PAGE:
Dr Ralph J Graff

Basic Information
154 North Bemiston
Clayton, OH
United States
(314) 725 7778
Judge Number: 
Judge Type: 
Initial Breed: 
Great Danes

Judging Approval Dates

Working Group: 
Working Group Provisional: 


As a judge, what are your personal preferences as they relate to the priority of judging this breed (movement, balance, head, front-end, rear-end, eye color, markings, etc...)
Some judges look as the Rottweiler as a "head breed", although there is so much more to the animal, what specifically do you look for in a correct head-piece?
Many of the working breeds are considered head breeds. To be chosen, any working breed animal must have a head that is representative of the breed. Once an animal that I am judging meets that requirement, the quality of the head becomes only one component of its evaluation.
If judging two very similar dogs, what is the one characteristic that you'd look at twice to differentiate?
Do you consider clear markings a high priority component of judging or more a cosmetic characteristic?
Clear markings are eye catching, but I would give preference to structure and head (see #6).
As you have judged over the years, what have breeders improved upon? What is still lacking?
I feel that the quality of the breed has been maintained over the 15 years that I have judged Rottweiler’s. There was a period that short-legged Rottweilers were being produced (and put up). In recent years, I am seeing fewer short legged animals. I enjoy judging Rottweilers, I like what I see and I would not be so presumptuous as to tell you how to breed good Rottweiler’s.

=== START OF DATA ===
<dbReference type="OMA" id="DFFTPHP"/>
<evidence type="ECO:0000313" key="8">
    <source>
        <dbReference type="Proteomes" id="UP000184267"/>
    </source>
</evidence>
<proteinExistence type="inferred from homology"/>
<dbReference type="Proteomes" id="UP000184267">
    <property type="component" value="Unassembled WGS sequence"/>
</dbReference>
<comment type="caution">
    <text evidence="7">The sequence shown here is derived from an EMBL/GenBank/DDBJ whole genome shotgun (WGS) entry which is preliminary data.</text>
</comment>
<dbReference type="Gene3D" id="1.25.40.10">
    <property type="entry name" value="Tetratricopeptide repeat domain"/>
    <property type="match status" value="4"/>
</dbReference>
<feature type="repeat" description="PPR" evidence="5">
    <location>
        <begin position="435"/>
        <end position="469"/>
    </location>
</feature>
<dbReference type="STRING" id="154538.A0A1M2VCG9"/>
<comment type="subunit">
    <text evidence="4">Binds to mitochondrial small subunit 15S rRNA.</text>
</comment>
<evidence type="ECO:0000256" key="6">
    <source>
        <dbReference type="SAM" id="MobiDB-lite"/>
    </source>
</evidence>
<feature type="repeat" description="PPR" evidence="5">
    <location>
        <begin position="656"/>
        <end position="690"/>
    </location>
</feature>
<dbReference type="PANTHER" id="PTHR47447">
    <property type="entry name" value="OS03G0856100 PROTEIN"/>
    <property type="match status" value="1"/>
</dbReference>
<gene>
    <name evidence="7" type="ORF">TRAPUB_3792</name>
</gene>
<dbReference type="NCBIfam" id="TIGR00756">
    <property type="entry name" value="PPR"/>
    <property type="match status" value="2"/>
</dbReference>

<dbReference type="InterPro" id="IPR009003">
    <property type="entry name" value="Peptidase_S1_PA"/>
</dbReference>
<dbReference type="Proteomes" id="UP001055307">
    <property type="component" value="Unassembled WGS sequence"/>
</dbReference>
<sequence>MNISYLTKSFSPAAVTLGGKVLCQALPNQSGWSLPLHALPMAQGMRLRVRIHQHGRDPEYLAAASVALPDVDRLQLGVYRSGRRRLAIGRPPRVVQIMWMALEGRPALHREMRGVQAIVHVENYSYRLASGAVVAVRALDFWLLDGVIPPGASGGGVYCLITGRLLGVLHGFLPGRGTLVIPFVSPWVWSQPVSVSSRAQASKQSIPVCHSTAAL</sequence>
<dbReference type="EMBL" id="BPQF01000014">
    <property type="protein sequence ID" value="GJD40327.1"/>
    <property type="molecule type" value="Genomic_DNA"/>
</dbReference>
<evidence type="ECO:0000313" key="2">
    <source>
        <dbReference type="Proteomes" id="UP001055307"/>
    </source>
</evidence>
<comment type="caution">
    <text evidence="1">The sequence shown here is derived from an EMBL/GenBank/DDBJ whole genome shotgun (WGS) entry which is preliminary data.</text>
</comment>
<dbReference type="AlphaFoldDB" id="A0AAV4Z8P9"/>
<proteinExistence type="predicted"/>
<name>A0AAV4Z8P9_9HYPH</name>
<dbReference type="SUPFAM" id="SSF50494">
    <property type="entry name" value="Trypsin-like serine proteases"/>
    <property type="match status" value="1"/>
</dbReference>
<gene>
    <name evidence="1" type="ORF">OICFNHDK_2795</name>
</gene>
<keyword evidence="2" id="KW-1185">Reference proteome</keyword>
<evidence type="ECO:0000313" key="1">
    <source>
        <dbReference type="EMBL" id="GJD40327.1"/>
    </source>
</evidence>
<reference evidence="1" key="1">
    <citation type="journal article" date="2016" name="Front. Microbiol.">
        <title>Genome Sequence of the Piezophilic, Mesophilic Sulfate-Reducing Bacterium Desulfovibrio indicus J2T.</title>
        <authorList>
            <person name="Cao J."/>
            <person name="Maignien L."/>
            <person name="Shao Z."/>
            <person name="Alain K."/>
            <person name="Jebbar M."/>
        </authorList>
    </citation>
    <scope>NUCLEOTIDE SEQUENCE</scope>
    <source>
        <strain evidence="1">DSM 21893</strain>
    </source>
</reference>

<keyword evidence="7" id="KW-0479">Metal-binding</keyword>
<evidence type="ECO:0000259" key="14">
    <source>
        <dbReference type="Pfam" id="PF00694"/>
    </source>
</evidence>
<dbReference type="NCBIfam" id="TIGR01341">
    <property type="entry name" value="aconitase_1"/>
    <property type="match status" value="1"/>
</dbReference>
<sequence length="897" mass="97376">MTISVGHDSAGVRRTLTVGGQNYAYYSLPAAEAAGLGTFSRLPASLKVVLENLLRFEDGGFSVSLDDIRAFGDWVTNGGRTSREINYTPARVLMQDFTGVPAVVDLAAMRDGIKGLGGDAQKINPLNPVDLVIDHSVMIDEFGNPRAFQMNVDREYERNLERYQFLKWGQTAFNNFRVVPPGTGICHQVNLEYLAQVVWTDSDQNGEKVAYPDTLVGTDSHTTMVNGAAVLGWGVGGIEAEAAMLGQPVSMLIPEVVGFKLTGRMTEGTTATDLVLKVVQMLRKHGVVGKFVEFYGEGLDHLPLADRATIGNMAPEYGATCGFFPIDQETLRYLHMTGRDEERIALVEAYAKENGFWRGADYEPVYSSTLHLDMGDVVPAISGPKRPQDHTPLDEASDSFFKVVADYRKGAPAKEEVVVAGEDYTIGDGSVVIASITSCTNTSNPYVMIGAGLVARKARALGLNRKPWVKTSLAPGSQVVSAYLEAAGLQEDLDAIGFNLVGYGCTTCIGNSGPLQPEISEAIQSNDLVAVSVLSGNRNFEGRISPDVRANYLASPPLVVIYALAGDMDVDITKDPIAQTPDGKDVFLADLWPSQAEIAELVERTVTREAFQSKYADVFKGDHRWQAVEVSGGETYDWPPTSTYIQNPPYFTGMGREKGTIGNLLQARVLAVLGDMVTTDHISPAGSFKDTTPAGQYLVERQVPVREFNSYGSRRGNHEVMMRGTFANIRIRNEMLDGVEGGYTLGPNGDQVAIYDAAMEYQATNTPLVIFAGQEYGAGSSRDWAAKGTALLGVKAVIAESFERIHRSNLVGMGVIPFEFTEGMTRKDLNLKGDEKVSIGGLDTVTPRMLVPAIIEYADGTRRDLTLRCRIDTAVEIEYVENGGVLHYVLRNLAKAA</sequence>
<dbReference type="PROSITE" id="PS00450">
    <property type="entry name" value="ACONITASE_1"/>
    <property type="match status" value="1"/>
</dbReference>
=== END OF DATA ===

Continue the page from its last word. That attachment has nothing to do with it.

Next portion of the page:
How important is the role of the handler in presenting a dog?
Clearly, it is easier for an experienced judge to evaluate a well-shown animal. Early in my career, a good handler could fool me. That is no longer true. On the other hand a bad handler can made a good dog look bad. In the classes, I feel it is my responsibility to overcome poor handling. Many years ago I was judging an American breed Rottweiler dog that I felt was straight in the front, had a sloping top line and was over-angulated in the rear. When I moved the class, the dog that I just described, had outstanding movement. When the class was stationary and re-stacked, I asked the young handler to move the rear legs forward. The straight front, sloping top line and over-angulated rear disappeared. The dog was my winners and finished a few months later. I feel it is my responsibility to take the extra step when judging in the classes. I expect an animal to be shown properly in breed competition. The young handler that I just described was showing her Rottweiler like a Doberman. I recently judged a Breed class of Rottweiler’s and chose a Dog with indistinct markings over another dog with a straight front end, a sloping top-line and over-angulated in the rear (a Rottweiler being shown like a Doberman). I did not feel it was my responsibility to ask the handler to correct the placement of the rear legs in Breed competition.
When judging the Best of Breed class, how do you balance judging the dogs vs. the bitches?
I pick what I consider to be the best animal.
What is your procedure when a tailed Rottweiler joins in the competition in the AKC ring?
I have judged one tailed Rottweiler and he was terrible.
Any additional comments?
Thank you for the opportunity to express my opinion.